Study Reveals Cost of Cyberattacks in Germany

by | Sep 19, 2018

Several studies have been conducted to assess the cost of cybercrime in the United States, although there is little data on the cost of cyberattacks in Germany. That has been addressed with a recent survey that sought to assess the extent to which German firms are being attacked and the impact those attacks are having on the German economy.   

Cost of Cyberattacks in Germany Now €43 Billion

The study was conducted by the BitKom, Germany’s federal association for Information Technology. 503 managers and security chiefs from the leading manufacturing firms in Germany were surveyed and asked about cyberattacks they had experienced and their estimated losses.

The survey revealed two thirds of manufacturing firms in Germany have experienced cyberattacks. The annual cost of cyberattacks in Germany was estimated to have reached €43 billion – Approximately $50.2 billion.

The survey also sought to identify how these attacks are being conducted. Risks were identified across the entire spectrum. Vulnerabilities in software were being exploited, attacks were occurring via email, and web-based attacks were common. One third of German companies reported they had had mobile phones stolen and 11% of German firms said they had identified illegal tapping of their communications systems. A quarter of respondents said they had lost sensitive digital data as a result of cyberattacks. 

German firms are an attractive target for cybercriminals looking to extort money through ransomware. Malware is used to obtain sensitive information that can be sold on the black market. However, a much bigger threat comes from nation state-backed hacking groups. Germany is one of the leading manufacturing nations and exporters in the world. German firms have developed advanced manufacturing techniques that give them a competitive advantage. Foreign spy agencies are conducting attacks to gain access to intellectual property and corporate secrets to advance industry in their own countries.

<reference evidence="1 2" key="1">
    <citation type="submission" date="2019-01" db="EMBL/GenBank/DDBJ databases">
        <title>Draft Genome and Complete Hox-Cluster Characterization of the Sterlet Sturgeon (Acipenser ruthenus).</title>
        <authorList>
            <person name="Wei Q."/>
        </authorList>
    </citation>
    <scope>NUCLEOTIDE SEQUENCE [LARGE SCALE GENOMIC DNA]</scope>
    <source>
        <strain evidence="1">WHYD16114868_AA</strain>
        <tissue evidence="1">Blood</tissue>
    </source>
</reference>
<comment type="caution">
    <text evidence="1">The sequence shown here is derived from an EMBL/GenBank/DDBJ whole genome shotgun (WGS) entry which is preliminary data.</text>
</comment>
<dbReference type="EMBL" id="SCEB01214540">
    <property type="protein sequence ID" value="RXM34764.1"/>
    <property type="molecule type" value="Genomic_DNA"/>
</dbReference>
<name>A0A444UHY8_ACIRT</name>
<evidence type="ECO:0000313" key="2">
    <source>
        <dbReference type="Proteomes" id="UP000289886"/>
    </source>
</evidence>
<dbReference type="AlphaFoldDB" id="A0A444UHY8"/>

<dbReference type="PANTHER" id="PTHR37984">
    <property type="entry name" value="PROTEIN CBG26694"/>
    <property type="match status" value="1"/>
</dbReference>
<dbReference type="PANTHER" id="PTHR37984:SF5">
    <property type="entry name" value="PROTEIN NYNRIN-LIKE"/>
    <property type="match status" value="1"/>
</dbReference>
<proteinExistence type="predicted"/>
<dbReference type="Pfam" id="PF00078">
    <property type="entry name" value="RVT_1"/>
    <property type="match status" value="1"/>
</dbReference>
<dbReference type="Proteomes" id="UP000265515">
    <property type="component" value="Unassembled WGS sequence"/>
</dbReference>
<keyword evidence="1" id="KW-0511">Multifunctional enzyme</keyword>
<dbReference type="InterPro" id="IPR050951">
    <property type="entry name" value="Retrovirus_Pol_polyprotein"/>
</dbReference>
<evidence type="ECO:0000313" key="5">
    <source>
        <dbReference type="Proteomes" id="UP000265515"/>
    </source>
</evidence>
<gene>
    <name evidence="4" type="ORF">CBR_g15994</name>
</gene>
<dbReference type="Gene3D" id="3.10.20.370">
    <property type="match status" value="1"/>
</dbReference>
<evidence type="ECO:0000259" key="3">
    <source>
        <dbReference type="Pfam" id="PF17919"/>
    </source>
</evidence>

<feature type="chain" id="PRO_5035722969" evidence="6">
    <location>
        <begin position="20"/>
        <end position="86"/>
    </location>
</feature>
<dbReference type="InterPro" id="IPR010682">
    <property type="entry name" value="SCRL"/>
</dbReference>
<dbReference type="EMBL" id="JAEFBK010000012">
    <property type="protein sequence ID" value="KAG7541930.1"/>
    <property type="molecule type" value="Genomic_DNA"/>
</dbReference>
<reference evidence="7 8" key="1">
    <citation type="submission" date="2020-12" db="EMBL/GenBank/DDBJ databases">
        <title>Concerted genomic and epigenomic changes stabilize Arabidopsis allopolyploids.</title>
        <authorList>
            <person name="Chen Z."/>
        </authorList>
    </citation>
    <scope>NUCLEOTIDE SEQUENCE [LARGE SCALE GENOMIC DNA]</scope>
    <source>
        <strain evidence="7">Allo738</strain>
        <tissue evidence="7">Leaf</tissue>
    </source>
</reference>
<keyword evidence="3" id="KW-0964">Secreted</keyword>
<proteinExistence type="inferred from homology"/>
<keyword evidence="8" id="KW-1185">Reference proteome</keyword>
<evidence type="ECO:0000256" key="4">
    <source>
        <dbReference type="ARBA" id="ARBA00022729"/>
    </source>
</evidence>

“Illegal knowledge and technology transfer… is a mass phenomenon,” said Thomas Haldenweg, deputy president of the BfV domestic intelligence agency.

Data theft is rife, but so is sabotage. 19% of German firms said they had experienced cyberattacks in which their IT and production systems had been digitally sabotaged. 

The high cost of cyberattacks in Germany and the impact they are having on the country’s economy should not be underestimated. Companies in Germany, especially SMBs, need to respond by implementing robust defenses to prevent their technology and data from being stolen. SMBs form the backbone of the economy and the survey revealed these companies were particularly vulnerable to attack.

“With its worldwide market leaders, German industry is particularly interesting for criminals,” said Bitkom head Achim Berg. He is urging German firms to take cyber-security more seriously and invest commensurately in cybersecurity solutions to make it harder for threat actors to gain access to corporate secrets and sensitive digital data. 

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Patrick Kennedy

Patrick Kennedy is a highly accomplished journalist and editor with nearly two decades of experience in the field. With expertise in writing and editing content, Patrick has made significant contributions to various publications and organizations. Over the course of his career, Patrick has successfully managed teams of writers, overseeing the production of high-quality content and ensuring its adherence to professional standards. His exceptional leadership skills, combined with his deep understanding of journalistic principles, have allowed him to create cohesive and engaging narratives that resonate with readers. A notable area of specialization for Patrick lies in compliance, particularly in relation to HIPAA (Health Insurance Portability and Accountability Act). He has authored numerous articles delving into the complexities of compliance and its implications for various industries. Patrick's comprehensive understanding of HIPAA regulations has positioned him as a go-to expert, sought after for his insights and expertise in this field. Patrick's bachelors degree is from the University of Limerick and his master's degree in journalism is from Dublin City University. You can contact Patrick through his LinkedIn profile:

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